Too many books, not enough shelves

Soldotna library’s patrons far exceed city’s population

Posted: Sunday, August 27, 2006

With the growing number of patrons now exceeding three times Soldotna’s total population, the city’s public library is looking to expand.

In a statistics-laden report to the Soldotna City Council on Wednesday, librarian Margaret Brewster said the library has 12,151 registered patrons, and for every new book that comes in, one must be removed from the shelves.

Soldotna’s population is 4,057 according to the state Department of Commerce, Community and Economic Development.

Brewster said the majority of the library patrons besides those who live in Soldotna, are full-time Kenai Peninsula residents, many living in Ninilchik, Nikiski, Kenai and Sterling.

During the 2005-06 fiscal year, the library registered 878 new permanent-resident patrons and 55 temporary ones, said Brewster, who explained that temporary library cards are available to visitors from the Lower 48 at a cost of $25, $20 of which is refundable at the end of the year.

“Usually we only get new temporary patrons during the summer months,” she said. “This summer we have 47 new temporary patrons.”

In addition to counting library cards, the library also monitors traffic with a newly installed people counter device.

“Just for the month of July this year our people counter recorded 11,558 people entering our library,” Brewster said.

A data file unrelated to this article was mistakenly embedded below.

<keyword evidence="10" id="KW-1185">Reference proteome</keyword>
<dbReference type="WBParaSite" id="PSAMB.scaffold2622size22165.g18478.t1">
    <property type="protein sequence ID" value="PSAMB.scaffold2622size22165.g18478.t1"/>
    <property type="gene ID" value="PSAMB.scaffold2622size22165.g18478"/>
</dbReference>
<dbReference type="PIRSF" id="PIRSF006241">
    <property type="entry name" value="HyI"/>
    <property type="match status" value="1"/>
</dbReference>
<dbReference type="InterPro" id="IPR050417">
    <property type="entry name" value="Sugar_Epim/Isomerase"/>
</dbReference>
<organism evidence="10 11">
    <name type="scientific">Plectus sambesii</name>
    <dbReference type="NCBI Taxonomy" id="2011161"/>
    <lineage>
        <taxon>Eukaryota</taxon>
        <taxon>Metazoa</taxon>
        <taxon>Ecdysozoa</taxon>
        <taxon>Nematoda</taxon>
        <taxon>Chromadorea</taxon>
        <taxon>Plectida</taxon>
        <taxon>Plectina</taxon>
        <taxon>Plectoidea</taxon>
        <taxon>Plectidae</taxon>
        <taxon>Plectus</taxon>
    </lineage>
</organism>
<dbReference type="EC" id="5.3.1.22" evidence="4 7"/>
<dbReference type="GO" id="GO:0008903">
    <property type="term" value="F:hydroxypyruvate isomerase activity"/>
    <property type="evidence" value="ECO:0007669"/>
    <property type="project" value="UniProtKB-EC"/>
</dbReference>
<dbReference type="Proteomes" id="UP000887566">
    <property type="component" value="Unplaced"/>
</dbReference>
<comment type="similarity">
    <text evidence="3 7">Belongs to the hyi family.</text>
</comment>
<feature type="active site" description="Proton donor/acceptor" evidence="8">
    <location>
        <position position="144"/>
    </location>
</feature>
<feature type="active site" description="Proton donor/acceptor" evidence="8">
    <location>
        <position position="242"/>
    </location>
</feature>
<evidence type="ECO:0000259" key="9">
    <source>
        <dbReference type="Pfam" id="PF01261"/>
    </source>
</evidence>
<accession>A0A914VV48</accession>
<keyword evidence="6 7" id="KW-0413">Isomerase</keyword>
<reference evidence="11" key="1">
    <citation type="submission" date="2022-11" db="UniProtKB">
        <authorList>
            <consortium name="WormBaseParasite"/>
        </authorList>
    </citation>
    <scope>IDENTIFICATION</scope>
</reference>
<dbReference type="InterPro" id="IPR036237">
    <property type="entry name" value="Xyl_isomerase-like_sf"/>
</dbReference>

She said the library’s collection has grown with the increase in patronage and the library has “almost completely run out of shelving space for new books.”

“We are currently at the point for every new book we get in, we have to weed a previous one out,” she said.

In 2005, the library added 2,906 new books and removed 2,512.

Many are sold during the library’s used book sales, which have expanded from once a year to once a month — the last Wednesday of each month.

“With an increase in registered patrons, we should be increasing the size of our collection ... but the book count remains the same,” Brewster said.

With 40,394 items in its collection, the library has an average of 3.32 books per patron. With a constant number of items and an increasing number of patrons, that average falls, Brewster said.

“My recommendation is to expand with a 24- by 35-foot addition straight out from the current adult collection area,” Brewster said in a memo to the council.

On Thursday, City Manager Tom Boedeker said the city has enough land to expand and to add some parking spaces behind the library.

He said adding onto the library as Brewster envisions would be the least disruptive to people currently using the library.

“Basically we could build a 25- to 28-foot by 38-foot expansion and then tie it in to the existing building,” he said.

His hope is that the council will approve funds for engineering and design to work to see if the idea is feasible.

At its meeting on Wednesday, the city council approved a priority list of capital projects requiring grant funding, including design of the library expansion, which was ranked sixth of seven projects on the list.

In addition to creating more space for increasing the size of its collection, Brewster said an expansion would allow for a needed conference room which would be used for book talks, genealogy programs and visiting authors; a new children’s listening center; and expansion of the children’s area by moving the existing reference section.

The library already has doubled the number of patron computers from three to six and expanded the study area for teens.

“We have a pretty big teen population,” said Brewster, adding the library’s biggest number of users are children.

She said she and other city officials have been talking about an expansion for a couple of years, and Wednesday was her first presentation of the idea to the council.



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